If Polly opted to proceed with the life estate deed, care must be taken in drafting the deed and she should obtain counsel on the potential impact of the conveyance. Conveyance of a remainder interest for $1 would be considered a transfer for less than fair market value, thereby making it subject to a penalty period if the transfer occurred within the look-back period. Additionally, a life estate deed with powers, which would allow Polly to mortgage or sell the property without Julie’s consent, could result in a Medicaid lien, meaning it would be subject to estate recovery upon Polly’s death. To avoid estate recovery, the life estate deed should only give Polly an absolute and exclusive right to use the property during her lifetime, but not to dispose of the property without Julie’s involvement and consent.
This article addressed only a small handful of Medicaid financial eligibility challenges this vulnerable population may face. Beyond the few legal issues mentioned in this article on how Medicaid may touch the lives of our clients, as well as our family and friends, many others exist.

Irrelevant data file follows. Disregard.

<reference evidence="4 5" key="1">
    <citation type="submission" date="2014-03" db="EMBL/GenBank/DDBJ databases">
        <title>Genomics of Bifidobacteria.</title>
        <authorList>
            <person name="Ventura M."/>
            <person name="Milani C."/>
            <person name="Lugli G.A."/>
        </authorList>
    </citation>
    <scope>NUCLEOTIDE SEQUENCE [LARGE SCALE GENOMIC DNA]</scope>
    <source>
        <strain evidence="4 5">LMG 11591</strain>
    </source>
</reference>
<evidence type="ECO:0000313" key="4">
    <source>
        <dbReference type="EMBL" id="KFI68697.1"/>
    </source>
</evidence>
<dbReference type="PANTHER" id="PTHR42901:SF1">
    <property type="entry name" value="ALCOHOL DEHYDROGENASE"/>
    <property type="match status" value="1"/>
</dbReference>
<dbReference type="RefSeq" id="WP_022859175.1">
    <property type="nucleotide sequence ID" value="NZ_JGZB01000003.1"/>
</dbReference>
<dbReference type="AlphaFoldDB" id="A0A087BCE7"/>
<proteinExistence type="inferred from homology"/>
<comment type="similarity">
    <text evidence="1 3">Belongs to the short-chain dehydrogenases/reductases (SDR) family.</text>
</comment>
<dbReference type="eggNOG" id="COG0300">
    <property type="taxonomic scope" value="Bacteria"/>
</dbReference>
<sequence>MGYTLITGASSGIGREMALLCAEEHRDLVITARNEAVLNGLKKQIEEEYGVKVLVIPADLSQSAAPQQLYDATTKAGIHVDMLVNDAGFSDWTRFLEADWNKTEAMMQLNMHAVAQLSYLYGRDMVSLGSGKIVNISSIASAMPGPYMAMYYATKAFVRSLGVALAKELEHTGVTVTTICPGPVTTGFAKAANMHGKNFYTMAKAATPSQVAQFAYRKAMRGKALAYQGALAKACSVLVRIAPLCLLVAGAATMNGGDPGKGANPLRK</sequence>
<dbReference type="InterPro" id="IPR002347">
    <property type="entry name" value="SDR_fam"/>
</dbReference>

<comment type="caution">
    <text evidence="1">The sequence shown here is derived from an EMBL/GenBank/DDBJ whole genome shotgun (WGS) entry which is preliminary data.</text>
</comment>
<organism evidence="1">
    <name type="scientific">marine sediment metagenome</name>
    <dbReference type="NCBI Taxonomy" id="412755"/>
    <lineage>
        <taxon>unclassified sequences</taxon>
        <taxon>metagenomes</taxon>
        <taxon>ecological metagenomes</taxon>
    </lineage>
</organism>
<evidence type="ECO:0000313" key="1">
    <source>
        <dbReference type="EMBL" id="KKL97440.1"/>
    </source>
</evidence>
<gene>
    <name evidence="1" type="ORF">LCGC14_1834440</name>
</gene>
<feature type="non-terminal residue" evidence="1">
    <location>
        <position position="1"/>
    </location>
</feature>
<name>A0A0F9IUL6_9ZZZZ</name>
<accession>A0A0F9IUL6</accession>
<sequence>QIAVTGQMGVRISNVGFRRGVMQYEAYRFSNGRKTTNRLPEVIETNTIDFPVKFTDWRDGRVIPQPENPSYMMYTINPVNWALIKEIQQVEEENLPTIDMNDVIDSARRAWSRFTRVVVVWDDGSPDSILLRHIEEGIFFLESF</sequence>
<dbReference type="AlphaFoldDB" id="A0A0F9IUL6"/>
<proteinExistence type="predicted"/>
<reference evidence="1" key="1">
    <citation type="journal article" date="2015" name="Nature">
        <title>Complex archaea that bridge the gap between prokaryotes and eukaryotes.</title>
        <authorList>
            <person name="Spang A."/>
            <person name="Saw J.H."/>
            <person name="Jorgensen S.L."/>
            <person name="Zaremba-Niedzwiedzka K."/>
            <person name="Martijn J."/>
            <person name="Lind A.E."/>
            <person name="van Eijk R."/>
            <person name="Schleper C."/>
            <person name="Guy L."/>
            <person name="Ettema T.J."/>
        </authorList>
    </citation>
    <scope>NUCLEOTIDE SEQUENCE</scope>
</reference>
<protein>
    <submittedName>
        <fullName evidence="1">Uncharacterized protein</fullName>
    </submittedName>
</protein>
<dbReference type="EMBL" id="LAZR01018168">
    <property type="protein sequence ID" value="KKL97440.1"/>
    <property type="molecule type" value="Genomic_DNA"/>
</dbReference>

Increasingly, the elder and disabled community are going to need our help to navigate legal issues and avoid financial landmines. We should help however we can. To that end, if your legal practice touches on your clients’ income or assets (your legal fees aside!), you can provide valuable service to this community. You can help by understanding, generally, how your legal representation may affect your client’s future Medicaid eligibility; asking questions to ascertain whether your client or a family member may soon need long-term care; creating awareness about Medicaid eligibility and other elder law issues when counseling your clients; and, as necessary, referring your clients to a local elder law attorney for further guidance.
Cheri P. Wendt-Taczak, Esquire, is the founder of the Law Office of Cheri P. Wendt-Taczak, LLC in Annapolis, Maryland. Her practice focuses on tax controversy, estate planning, and elder law issues. She is a member of the James C. Cawood Jr., American Inn of Court.